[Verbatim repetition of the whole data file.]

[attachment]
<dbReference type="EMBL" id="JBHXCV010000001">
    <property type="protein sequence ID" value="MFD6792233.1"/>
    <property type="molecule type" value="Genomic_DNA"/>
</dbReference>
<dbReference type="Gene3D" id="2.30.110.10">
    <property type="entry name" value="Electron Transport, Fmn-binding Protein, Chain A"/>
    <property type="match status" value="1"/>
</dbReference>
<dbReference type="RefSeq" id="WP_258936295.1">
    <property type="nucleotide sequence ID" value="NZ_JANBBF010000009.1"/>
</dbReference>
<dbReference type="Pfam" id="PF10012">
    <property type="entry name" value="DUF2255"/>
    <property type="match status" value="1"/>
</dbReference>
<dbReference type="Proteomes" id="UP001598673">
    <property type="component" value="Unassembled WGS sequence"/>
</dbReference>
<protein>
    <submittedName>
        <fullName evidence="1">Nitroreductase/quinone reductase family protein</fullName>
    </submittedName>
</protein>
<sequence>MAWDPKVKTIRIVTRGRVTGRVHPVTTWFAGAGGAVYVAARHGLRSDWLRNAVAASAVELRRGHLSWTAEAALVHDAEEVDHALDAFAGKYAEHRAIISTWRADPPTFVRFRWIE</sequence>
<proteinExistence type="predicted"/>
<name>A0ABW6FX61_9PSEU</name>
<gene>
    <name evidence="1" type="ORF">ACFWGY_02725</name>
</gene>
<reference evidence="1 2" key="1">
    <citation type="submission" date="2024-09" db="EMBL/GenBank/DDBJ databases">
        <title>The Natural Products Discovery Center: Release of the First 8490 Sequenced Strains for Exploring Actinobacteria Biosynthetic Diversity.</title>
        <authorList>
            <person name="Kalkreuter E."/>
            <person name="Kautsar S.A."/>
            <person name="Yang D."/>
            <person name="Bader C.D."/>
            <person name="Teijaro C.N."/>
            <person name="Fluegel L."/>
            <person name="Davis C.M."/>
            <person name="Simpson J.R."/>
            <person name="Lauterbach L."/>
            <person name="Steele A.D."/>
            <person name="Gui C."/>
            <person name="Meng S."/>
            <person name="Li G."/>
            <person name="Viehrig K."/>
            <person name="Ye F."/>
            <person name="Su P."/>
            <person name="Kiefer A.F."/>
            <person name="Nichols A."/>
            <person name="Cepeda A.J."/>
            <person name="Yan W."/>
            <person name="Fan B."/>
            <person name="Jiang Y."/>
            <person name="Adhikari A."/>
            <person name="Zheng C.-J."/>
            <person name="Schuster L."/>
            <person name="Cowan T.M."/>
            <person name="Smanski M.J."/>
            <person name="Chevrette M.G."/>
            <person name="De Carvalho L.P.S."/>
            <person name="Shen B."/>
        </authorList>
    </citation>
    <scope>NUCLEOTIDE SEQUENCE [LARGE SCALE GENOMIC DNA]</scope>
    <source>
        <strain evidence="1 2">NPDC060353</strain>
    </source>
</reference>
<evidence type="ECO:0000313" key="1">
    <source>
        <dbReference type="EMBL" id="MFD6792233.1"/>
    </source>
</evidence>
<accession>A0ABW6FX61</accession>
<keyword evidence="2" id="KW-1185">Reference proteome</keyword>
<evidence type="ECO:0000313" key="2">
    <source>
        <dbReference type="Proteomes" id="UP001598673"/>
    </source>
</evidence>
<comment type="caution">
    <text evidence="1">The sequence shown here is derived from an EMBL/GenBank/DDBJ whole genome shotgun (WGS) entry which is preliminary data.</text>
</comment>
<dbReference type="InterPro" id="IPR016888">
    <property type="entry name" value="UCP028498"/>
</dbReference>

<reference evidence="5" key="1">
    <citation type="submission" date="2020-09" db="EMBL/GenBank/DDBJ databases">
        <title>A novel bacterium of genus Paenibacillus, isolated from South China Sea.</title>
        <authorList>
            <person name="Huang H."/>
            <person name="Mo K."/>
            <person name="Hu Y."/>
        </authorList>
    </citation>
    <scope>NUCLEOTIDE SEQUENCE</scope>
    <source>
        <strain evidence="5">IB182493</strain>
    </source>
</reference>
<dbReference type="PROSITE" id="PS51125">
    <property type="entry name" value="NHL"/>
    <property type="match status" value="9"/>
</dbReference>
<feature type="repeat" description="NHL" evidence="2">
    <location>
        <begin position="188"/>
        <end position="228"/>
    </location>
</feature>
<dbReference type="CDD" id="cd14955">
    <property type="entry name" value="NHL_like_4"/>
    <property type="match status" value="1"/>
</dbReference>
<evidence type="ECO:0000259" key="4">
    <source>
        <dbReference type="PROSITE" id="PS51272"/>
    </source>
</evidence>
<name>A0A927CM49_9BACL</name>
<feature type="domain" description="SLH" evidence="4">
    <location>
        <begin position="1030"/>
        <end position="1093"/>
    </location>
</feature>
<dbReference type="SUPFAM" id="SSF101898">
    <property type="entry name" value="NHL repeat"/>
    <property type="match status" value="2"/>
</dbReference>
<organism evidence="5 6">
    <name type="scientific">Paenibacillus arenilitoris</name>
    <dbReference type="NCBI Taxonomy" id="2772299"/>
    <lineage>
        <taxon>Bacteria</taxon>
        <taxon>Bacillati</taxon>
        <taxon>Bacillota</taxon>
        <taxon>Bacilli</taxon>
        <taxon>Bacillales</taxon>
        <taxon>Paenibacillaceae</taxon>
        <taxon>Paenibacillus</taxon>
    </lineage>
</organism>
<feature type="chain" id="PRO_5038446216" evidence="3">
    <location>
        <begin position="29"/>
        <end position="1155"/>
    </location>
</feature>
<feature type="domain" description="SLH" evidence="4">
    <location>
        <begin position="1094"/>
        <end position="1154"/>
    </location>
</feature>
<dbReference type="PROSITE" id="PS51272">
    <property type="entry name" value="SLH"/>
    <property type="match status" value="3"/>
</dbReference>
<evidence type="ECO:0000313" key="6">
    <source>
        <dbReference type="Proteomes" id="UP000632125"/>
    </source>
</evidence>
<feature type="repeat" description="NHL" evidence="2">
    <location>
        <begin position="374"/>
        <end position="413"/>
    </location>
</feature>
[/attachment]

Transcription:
<dbReference type="EMBL" id="JBHXCV010000001">
    <property type="protein sequence ID" value="MFD6792233.1"/>
    <property type="molecule type" value="Genomic_DNA"/>
</dbReference>
<dbReference type="Gene3D" id="2.30.110.10">
    <property type="entry name" value="Electron Transport, Fmn-binding Protein, Chain A"/>
    <property type="match status" value="1"/>
</dbReference>
<dbReference type="RefSeq" id="WP_258936295.1">
    <property type="nucleotide sequence ID" value="NZ_JANBBF010000009.1"/>
</dbReference>
<dbReference type="Pfam" id="PF10012">
    <property type="entry name" value="DUF2255"/>
    <property type="match status" value="1"/>
</dbReference>
<dbReference type="Proteomes" id="UP001598673">
    <property type="component" value="Unassembled WGS sequence"/>
</dbReference>
<protein>
    <submittedName>
        <fullName evidence="1">Nitroreductase/quinone reductase family protein</fullName>
    </submittedName>
</protein>
<sequence>MAWDPKVKTIRIVTRGRVTGRVHPVTTWFAGAGGAVYVAARHGLRSDWLRNAVAASAVELRRGHLSWTAEAALVHDAEEVDHALDAFAGKYAEHRAIISTWRADPPTFVRFRWIE</sequence>
<proteinExistence type="predicted"/>
<name>A0ABW6FX61_9PSEU</name>
<gene>
    <name evidence="1" type="ORF">ACFWGY_02725</name>
</gene>
<reference evidence="1 2" key="1">
    <citation type="submission" date="2024-09" db="EMBL/GenBank/DDBJ databases">
        <title>The Natural Products Discovery Center: Release of the First 8490 Sequenced Strains for Exploring Actinobacteria Biosynthetic Diversity.</title>
        <authorList>
            <person name="Kalkreuter E."/>
            <person name="Kautsar S.A."/>
            <person name="Yang D."/>
            <person name="Bader C.D."/>
            <person name="Teijaro C.N."/>
            <person name="Fluegel L."/>
            <person name="Davis C.M."/>
            <person name="Simpson J.R."/>
            <person name="Lauterbach L."/>
            <person name="Steele A.D."/>
            <person name="Gui C."/>
            <person name="Meng S."/>
            <person name="Li G."/>
            <person name="Viehrig K."/>
            <person name="Ye F."/>
            <person name="Su P."/>
            <person name="Kiefer A.F."/>
            <person name="Nichols A."/>
            <person name="Cepeda A.J."/>
            <person name="Yan W."/>
            <person name="Fan B."/>
            <person name="Jiang Y."/>
            <person name="Adhikari A."/>
            <person name="Zheng C.-J."/>
            <person name="Schuster L."/>
            <person name="Cowan T.M."/>
            <person name="Smanski M.J."/>
            <person name="Chevrette M.G."/>
            <person name="De Carvalho L.P.S."/>
            <person name="Shen B."/>
        </authorList>
    </citation>
    <scope>NUCLEOTIDE SEQUENCE [LARGE SCALE GENOMIC DNA]</scope>
    <source>
        <strain evidence="1 2">NPDC060353</strain>
    </source>
</reference>
<evidence type="ECO:0000313" key="1">
    <source>
        <dbReference type="EMBL" id="MFD6792233.1"/>
    </source>
</evidence>
<accession>A0ABW6FX61</accession>
<keyword evidence="2" id="KW-1185">Reference proteome</keyword>
<evidence type="ECO:0000313" key="2">
    <source>
        <dbReference type="Proteomes" id="UP001598673"/>
    </source>
</evidence>
<comment type="caution">
    <text evidence="1">The sequence shown here is derived from an EMBL/GenBank/DDBJ whole genome shotgun (WGS) entry which is preliminary data.</text>
</comment>
<dbReference type="InterPro" id="IPR016888">
    <property type="entry name" value="UCP028498"/>
</dbReference>

<reference evidence="5" key="1">
    <citation type="submission" date="2020-09" db="EMBL/GenBank/DDBJ databases">
        <title>A novel bacterium of genus Paenibacillus, isolated from South China Sea.</title>
        <authorList>
            <person name="Huang H."/>
            <person name="Mo K."/>
            <person name="Hu Y."/>
        </authorList>
    </citation>
    <scope>NUCLEOTIDE SEQUENCE</scope>
    <source>
        <strain evidence="5">IB182493</strain>
    </source>
</reference>
<dbReference type="PROSITE" id="PS51125">
    <property type="entry name" value="NHL"/>
    <property type="match status" value="9"/>
</dbReference>
<feature type="repeat" description="NHL" evidence="2">
    <location>
        <begin position="188"/>
        <end position="228"/>
    </location>
</feature>
<dbReference type="CDD" id="cd14955">
    <property type="entry name" value="NHL_like_4"/>
    <property type="match status" value="1"/>
</dbReference>
<evidence type="ECO:0000259" key="4">
    <source>
        <dbReference type="PROSITE" id="PS51272"/>
    </source>
</evidence>
<name>A0A927CM49_9BACL</name>
<feature type="domain" description="SLH" evidence="4">
    <location>
        <begin position="1030"/>
        <end position="1093"/>
    </location>
</feature>
<dbReference type="SUPFAM" id="SSF101898">
    <property type="entry name" value="NHL repeat"/>
    <property type="match status" value="2"/>
</dbReference>
<organism evidence="5 6">
    <name type="scientific">Paenibacillus arenilitoris</name>
    <dbReference type="NCBI Taxonomy" id="2772299"/>
    <lineage>
        <taxon>Bacteria</taxon>
        <taxon>Bacillati</taxon>
        <taxon>Bacillota</taxon>
        <taxon>Bacilli</taxon>
        <taxon>Bacillales</taxon>
        <taxon>Paenibacillaceae</taxon>
        <taxon>Paenibacillus</taxon>
    </lineage>
</organism>
<feature type="chain" id="PRO_5038446216" evidence="3">
    <location>
        <begin position="29"/>
        <end position="1155"/>
    </location>
</feature>
<feature type="domain" description="SLH" evidence="4">
    <location>
        <begin position="1094"/>
        <end position="1154"/>
    </location>
</feature>
<dbReference type="PROSITE" id="PS51272">
    <property type="entry name" value="SLH"/>
    <property type="match status" value="3"/>
</dbReference>
<evidence type="ECO:0000313" key="6">
    <source>
        <dbReference type="Proteomes" id="UP000632125"/>
    </source>
</evidence>
<feature type="repeat" description="NHL" evidence="2">
    <location>
        <begin position="374"/>
        <end position="413"/>
    </location>
</feature>